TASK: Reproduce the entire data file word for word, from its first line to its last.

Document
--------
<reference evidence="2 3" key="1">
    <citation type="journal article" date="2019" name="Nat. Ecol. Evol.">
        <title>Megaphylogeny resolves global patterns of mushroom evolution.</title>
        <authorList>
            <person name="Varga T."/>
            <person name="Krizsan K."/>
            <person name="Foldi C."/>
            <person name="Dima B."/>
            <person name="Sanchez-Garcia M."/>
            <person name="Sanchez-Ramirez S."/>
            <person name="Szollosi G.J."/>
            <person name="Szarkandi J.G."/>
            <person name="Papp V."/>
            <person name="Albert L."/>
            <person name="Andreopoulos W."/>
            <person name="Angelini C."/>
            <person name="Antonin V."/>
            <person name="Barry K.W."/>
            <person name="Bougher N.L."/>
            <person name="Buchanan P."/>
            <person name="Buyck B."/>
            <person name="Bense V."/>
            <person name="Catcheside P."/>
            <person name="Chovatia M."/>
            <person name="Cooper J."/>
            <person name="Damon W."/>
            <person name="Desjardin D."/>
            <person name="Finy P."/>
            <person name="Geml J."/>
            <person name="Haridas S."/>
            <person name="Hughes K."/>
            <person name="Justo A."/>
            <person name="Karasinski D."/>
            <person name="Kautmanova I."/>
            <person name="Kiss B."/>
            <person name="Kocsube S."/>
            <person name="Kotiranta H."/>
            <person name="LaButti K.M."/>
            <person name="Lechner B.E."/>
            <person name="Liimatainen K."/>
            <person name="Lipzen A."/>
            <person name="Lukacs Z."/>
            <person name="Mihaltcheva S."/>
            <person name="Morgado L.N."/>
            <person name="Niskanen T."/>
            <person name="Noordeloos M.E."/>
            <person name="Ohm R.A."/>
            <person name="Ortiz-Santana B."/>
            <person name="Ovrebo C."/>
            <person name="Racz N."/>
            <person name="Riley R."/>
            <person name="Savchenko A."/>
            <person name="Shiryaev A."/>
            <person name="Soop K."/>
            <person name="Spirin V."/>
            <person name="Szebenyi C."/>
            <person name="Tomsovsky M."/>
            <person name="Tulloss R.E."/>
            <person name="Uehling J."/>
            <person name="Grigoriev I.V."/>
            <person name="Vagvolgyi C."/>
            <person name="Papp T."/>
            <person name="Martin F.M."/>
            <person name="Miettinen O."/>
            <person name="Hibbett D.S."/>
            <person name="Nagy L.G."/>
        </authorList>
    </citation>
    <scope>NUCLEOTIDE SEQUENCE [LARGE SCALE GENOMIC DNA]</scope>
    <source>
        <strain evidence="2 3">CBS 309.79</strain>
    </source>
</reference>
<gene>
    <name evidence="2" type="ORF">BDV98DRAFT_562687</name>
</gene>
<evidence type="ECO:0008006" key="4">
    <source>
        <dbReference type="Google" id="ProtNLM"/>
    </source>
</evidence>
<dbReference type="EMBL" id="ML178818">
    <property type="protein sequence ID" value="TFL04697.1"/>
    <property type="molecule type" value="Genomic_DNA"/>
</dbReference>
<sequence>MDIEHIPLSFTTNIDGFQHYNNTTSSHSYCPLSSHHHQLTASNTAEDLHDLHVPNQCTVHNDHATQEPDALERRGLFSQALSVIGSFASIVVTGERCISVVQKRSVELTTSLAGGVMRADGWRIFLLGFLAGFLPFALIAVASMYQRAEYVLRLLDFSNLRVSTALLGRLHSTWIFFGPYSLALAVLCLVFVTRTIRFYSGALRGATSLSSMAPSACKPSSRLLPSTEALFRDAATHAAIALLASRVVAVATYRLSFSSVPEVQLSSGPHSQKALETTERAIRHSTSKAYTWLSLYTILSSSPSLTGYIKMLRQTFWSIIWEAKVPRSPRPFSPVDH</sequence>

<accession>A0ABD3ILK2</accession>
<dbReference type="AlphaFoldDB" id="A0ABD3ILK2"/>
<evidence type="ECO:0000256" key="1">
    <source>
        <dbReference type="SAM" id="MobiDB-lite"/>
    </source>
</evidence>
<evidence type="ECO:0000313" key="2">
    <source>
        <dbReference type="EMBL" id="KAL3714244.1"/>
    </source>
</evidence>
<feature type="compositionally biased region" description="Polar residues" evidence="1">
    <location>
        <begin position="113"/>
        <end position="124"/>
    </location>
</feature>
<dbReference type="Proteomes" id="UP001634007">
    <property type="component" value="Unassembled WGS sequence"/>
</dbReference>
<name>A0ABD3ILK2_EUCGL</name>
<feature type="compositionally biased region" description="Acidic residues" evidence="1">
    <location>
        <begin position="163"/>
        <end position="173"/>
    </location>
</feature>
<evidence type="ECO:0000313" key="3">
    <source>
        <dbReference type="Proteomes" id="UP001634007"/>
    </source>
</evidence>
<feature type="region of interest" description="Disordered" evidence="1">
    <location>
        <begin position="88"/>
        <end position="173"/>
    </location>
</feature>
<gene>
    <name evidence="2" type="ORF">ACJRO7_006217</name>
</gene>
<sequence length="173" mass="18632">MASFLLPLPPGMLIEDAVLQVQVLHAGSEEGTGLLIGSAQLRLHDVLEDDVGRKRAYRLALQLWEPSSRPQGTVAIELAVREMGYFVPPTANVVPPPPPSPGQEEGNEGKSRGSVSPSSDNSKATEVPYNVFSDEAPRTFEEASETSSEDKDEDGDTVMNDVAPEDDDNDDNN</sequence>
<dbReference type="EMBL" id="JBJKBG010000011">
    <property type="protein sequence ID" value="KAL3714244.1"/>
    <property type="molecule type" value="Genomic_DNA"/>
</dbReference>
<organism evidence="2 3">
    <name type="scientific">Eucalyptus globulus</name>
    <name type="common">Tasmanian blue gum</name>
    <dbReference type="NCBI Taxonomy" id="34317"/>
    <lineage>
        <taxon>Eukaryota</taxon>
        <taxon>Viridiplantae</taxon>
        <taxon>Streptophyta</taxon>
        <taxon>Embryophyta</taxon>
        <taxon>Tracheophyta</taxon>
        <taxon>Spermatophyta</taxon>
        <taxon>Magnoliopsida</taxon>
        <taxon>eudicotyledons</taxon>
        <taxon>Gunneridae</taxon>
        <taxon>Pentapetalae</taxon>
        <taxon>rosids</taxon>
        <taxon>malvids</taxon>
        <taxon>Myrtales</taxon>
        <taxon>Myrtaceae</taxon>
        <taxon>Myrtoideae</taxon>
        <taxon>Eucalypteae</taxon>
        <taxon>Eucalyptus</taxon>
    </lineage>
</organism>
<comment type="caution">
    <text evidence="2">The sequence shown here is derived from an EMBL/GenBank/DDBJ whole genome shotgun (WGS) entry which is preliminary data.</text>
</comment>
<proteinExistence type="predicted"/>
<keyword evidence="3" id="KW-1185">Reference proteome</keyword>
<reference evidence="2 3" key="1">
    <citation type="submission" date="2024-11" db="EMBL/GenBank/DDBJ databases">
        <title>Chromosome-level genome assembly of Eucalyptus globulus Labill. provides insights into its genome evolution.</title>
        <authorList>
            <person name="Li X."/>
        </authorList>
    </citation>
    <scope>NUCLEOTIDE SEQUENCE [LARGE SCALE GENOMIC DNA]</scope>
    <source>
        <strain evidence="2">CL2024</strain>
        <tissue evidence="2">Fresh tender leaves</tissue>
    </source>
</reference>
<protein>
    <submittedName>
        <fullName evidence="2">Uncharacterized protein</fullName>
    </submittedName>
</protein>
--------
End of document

<reference evidence="2 3" key="1">
    <citation type="journal article" date="2019" name="Nat. Ecol. Evol.">
        <title>Megaphylogeny resolves global patterns of mushroom evolution.</title>
        <authorList>
            <person name="Varga T."/>
            <person name="Krizsan K."/>
            <person name="Foldi C."/>
            <person name="Dima B."/>
            <person name="Sanchez-Garcia M."/>
            <person name="Sanchez-Ramirez S."/>
            <person name="Szollosi G.J."/>
            <person name="Szarkandi J.G."/>
            <person name="Papp V."/>
            <person name="Albert L."/>
            <person name="Andreopoulos W."/>
            <person name="Angelini C."/>
            <person name="Antonin V."/>
            <person name="Barry K.W."/>
            <person name="Bougher N.L."/>
            <person name="Buchanan P."/>
            <person name="Buyck B."/>
            <person name="Bense V."/>
            <person name="Catcheside P."/>
            <person name="Chovatia M."/>
            <person name="Cooper J."/>
            <person name="Damon W."/>
            <person name="Desjardin D."/>
            <person name="Finy P."/>
            <person name="Geml J."/>
            <person name="Haridas S."/>
            <person name="Hughes K."/>
            <person name="Justo A."/>
            <person name="Karasinski D."/>
            <person name="Kautmanova I."/>
            <person name="Kiss B."/>
            <person name="Kocsube S."/>
            <person name="Kotiranta H."/>
            <person name="LaButti K.M."/>
            <person name="Lechner B.E."/>
            <person name="Liimatainen K."/>
            <person name="Lipzen A."/>
            <person name="Lukacs Z."/>
            <person name="Mihaltcheva S."/>
            <person name="Morgado L.N."/>
            <person name="Niskanen T."/>
            <person name="Noordeloos M.E."/>
            <person name="Ohm R.A."/>
            <person name="Ortiz-Santana B."/>
            <person name="Ovrebo C."/>
            <person name="Racz N."/>
            <person name="Riley R."/>
            <person name="Savchenko A."/>
            <person name="Shiryaev A."/>
            <person name="Soop K."/>
            <person name="Spirin V."/>
            <person name="Szebenyi C."/>
            <person name="Tomsovsky M."/>
            <person name="Tulloss R.E."/>
            <person name="Uehling J."/>
            <person name="Grigoriev I.V."/>
            <person name="Vagvolgyi C."/>
            <person name="Papp T."/>
            <person name="Martin F.M."/>
            <person name="Miettinen O."/>
            <person name="Hibbett D.S."/>
            <person name="Nagy L.G."/>
        </authorList>
    </citation>
    <scope>NUCLEOTIDE SEQUENCE [LARGE SCALE GENOMIC DNA]</scope>
    <source>
        <strain evidence="2 3">CBS 309.79</strain>
    </source>
</reference>
<gene>
    <name evidence="2" type="ORF">BDV98DRAFT_562687</name>
</gene>
<evidence type="ECO:0008006" key="4">
    <source>
        <dbReference type="Google" id="ProtNLM"/>
    </source>
</evidence>
<dbReference type="EMBL" id="ML178818">
    <property type="protein sequence ID" value="TFL04697.1"/>
    <property type="molecule type" value="Genomic_DNA"/>
</dbReference>
<sequence>MDIEHIPLSFTTNIDGFQHYNNTTSSHSYCPLSSHHHQLTASNTAEDLHDLHVPNQCTVHNDHATQEPDALERRGLFSQALSVIGSFASIVVTGERCISVVQKRSVELTTSLAGGVMRADGWRIFLLGFLAGFLPFALIAVASMYQRAEYVLRLLDFSNLRVSTALLGRLHSTWIFFGPYSLALAVLCLVFVTRTIRFYSGALRGATSLSSMAPSACKPSSRLLPSTEALFRDAATHAAIALLASRVVAVATYRLSFSSVPEVQLSSGPHSQKALETTERAIRHSTSKAYTWLSLYTILSSSPSLTGYIKMLRQTFWSIIWEAKVPRSPRPFSPVDH</sequence>

<accession>A0ABD3ILK2</accession>
<dbReference type="AlphaFoldDB" id="A0ABD3ILK2"/>
<evidence type="ECO:0000256" key="1">
    <source>
        <dbReference type="SAM" id="MobiDB-lite"/>
    </source>
</evidence>
<evidence type="ECO:0000313" key="2">
    <source>
        <dbReference type="EMBL" id="KAL3714244.1"/>
    </source>
</evidence>
<feature type="compositionally biased region" description="Polar residues" evidence="1">
    <location>
        <begin position="113"/>
        <end position="124"/>
    </location>
</feature>
<dbReference type="Proteomes" id="UP001634007">
    <property type="component" value="Unassembled WGS sequence"/>
</dbReference>
<name>A0ABD3ILK2_EUCGL</name>
<feature type="compositionally biased region" description="Acidic residues" evidence="1">
    <location>
        <begin position="163"/>
        <end position="173"/>
    </location>
</feature>
<evidence type="ECO:0000313" key="3">
    <source>
        <dbReference type="Proteomes" id="UP001634007"/>
    </source>
</evidence>
<feature type="region of interest" description="Disordered" evidence="1">
    <location>
        <begin position="88"/>
        <end position="173"/>
    </location>
</feature>
<gene>
    <name evidence="2" type="ORF">ACJRO7_006217</name>
</gene>
<sequence length="173" mass="18632">MASFLLPLPPGMLIEDAVLQVQVLHAGSEEGTGLLIGSAQLRLHDVLEDDVGRKRAYRLALQLWEPSSRPQGTVAIELAVREMGYFVPPTANVVPPPPPSPGQEEGNEGKSRGSVSPSSDNSKATEVPYNVFSDEAPRTFEEASETSSEDKDEDGDTVMNDVAPEDDDNDDNN</sequence>
<dbReference type="EMBL" id="JBJKBG010000011">
    <property type="protein sequence ID" value="KAL3714244.1"/>
    <property type="molecule type" value="Genomic_DNA"/>
</dbReference>
<organism evidence="2 3">
    <name type="scientific">Eucalyptus globulus</name>
    <name type="common">Tasmanian blue gum</name>
    <dbReference type="NCBI Taxonomy" id="34317"/>
    <lineage>
        <taxon>Eukaryota</taxon>
        <taxon>Viridiplantae</taxon>
        <taxon>Streptophyta</taxon>
        <taxon>Embryophyta</taxon>
        <taxon>Tracheophyta</taxon>
        <taxon>Spermatophyta</taxon>
        <taxon>Magnoliopsida</taxon>
        <taxon>eudicotyledons</taxon>
        <taxon>Gunneridae</taxon>
        <taxon>Pentapetalae</taxon>
        <taxon>rosids</taxon>
        <taxon>malvids</taxon>
        <taxon>Myrtales</taxon>
        <taxon>Myrtaceae</taxon>
        <taxon>Myrtoideae</taxon>
        <taxon>Eucalypteae</taxon>
        <taxon>Eucalyptus</taxon>
    </lineage>
</organism>
<comment type="caution">
    <text evidence="2">The sequence shown here is derived from an EMBL/GenBank/DDBJ whole genome shotgun (WGS) entry which is preliminary data.</text>
</comment>
<proteinExistence type="predicted"/>
<keyword evidence="3" id="KW-1185">Reference proteome</keyword>
<reference evidence="2 3" key="1">
    <citation type="submission" date="2024-11" db="EMBL/GenBank/DDBJ databases">
        <title>Chromosome-level genome assembly of Eucalyptus globulus Labill. provides insights into its genome evolution.</title>
        <authorList>
            <person name="Li X."/>
        </authorList>
    </citation>
    <scope>NUCLEOTIDE SEQUENCE [LARGE SCALE GENOMIC DNA]</scope>
    <source>
        <strain evidence="2">CL2024</strain>
        <tissue evidence="2">Fresh tender leaves</tissue>
    </source>
</reference>
<protein>
    <submittedName>
        <fullName evidence="2">Uncharacterized protein</fullName>
    </submittedName>
</protein>